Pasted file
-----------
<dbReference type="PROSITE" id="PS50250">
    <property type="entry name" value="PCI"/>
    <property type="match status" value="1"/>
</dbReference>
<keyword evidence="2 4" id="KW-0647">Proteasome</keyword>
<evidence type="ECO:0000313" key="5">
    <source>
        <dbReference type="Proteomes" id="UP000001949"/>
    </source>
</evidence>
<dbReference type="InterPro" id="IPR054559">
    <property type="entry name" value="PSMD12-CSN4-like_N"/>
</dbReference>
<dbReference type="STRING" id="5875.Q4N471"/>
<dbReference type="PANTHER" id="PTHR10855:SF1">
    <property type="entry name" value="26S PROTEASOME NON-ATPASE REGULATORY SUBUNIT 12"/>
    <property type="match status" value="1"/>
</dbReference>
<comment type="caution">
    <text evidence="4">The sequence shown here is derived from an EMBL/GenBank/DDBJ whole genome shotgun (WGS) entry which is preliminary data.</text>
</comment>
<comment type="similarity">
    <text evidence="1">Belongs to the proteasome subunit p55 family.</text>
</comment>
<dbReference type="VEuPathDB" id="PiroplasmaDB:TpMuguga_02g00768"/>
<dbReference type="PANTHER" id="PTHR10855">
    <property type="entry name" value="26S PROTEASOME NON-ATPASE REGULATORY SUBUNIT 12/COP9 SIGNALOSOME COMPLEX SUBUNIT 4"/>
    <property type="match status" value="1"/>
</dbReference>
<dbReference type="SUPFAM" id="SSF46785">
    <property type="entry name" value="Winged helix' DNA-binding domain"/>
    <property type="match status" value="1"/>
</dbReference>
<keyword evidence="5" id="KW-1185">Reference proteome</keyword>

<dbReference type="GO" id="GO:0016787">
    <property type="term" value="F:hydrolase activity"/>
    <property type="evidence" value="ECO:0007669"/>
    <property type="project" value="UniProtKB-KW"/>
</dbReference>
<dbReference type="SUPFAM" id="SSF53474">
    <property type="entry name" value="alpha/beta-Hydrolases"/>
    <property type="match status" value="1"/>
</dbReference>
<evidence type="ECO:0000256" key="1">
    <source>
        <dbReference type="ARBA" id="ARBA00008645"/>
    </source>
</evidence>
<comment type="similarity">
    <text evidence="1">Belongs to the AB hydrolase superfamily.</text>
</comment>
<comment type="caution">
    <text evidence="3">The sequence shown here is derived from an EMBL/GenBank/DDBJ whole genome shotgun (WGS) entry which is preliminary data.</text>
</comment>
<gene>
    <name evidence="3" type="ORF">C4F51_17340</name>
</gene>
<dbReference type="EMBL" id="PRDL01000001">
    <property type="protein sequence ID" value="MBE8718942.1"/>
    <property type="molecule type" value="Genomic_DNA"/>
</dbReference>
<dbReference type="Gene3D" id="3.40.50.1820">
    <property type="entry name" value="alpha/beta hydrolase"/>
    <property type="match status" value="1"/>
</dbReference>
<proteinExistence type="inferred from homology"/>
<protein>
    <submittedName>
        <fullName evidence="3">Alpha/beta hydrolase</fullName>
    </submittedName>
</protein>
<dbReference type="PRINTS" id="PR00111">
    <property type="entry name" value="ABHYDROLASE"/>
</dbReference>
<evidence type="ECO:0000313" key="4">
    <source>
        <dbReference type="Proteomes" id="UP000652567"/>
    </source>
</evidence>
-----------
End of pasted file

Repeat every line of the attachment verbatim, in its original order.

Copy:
<dbReference type="PROSITE" id="PS50250">
    <property type="entry name" value="PCI"/>
    <property type="match status" value="1"/>
</dbReference>
<keyword evidence="2 4" id="KW-0647">Proteasome</keyword>
<evidence type="ECO:0000313" key="5">
    <source>
        <dbReference type="Proteomes" id="UP000001949"/>
    </source>
</evidence>
<dbReference type="InterPro" id="IPR054559">
    <property type="entry name" value="PSMD12-CSN4-like_N"/>
</dbReference>
<dbReference type="STRING" id="5875.Q4N471"/>
<dbReference type="PANTHER" id="PTHR10855:SF1">
    <property type="entry name" value="26S PROTEASOME NON-ATPASE REGULATORY SUBUNIT 12"/>
    <property type="match status" value="1"/>
</dbReference>
<comment type="caution">
    <text evidence="4">The sequence shown here is derived from an EMBL/GenBank/DDBJ whole genome shotgun (WGS) entry which is preliminary data.</text>
</comment>
<comment type="similarity">
    <text evidence="1">Belongs to the proteasome subunit p55 family.</text>
</comment>
<dbReference type="VEuPathDB" id="PiroplasmaDB:TpMuguga_02g00768"/>
<dbReference type="PANTHER" id="PTHR10855">
    <property type="entry name" value="26S PROTEASOME NON-ATPASE REGULATORY SUBUNIT 12/COP9 SIGNALOSOME COMPLEX SUBUNIT 4"/>
    <property type="match status" value="1"/>
</dbReference>
<dbReference type="SUPFAM" id="SSF46785">
    <property type="entry name" value="Winged helix' DNA-binding domain"/>
    <property type="match status" value="1"/>
</dbReference>
<keyword evidence="5" id="KW-1185">Reference proteome</keyword>

<dbReference type="GO" id="GO:0016787">
    <property type="term" value="F:hydrolase activity"/>
    <property type="evidence" value="ECO:0007669"/>
    <property type="project" value="UniProtKB-KW"/>
</dbReference>
<dbReference type="SUPFAM" id="SSF53474">
    <property type="entry name" value="alpha/beta-Hydrolases"/>
    <property type="match status" value="1"/>
</dbReference>
<evidence type="ECO:0000256" key="1">
    <source>
        <dbReference type="ARBA" id="ARBA00008645"/>
    </source>
</evidence>
<comment type="similarity">
    <text evidence="1">Belongs to the AB hydrolase superfamily.</text>
</comment>
<comment type="caution">
    <text evidence="3">The sequence shown here is derived from an EMBL/GenBank/DDBJ whole genome shotgun (WGS) entry which is preliminary data.</text>
</comment>
<gene>
    <name evidence="3" type="ORF">C4F51_17340</name>
</gene>
<dbReference type="EMBL" id="PRDL01000001">
    <property type="protein sequence ID" value="MBE8718942.1"/>
    <property type="molecule type" value="Genomic_DNA"/>
</dbReference>
<dbReference type="Gene3D" id="3.40.50.1820">
    <property type="entry name" value="alpha/beta hydrolase"/>
    <property type="match status" value="1"/>
</dbReference>
<proteinExistence type="inferred from homology"/>
<protein>
    <submittedName>
        <fullName evidence="3">Alpha/beta hydrolase</fullName>
    </submittedName>
</protein>
<dbReference type="PRINTS" id="PR00111">
    <property type="entry name" value="ABHYDROLASE"/>
</dbReference>
<evidence type="ECO:0000313" key="4">
    <source>
        <dbReference type="Proteomes" id="UP000652567"/>
    </source>
</evidence>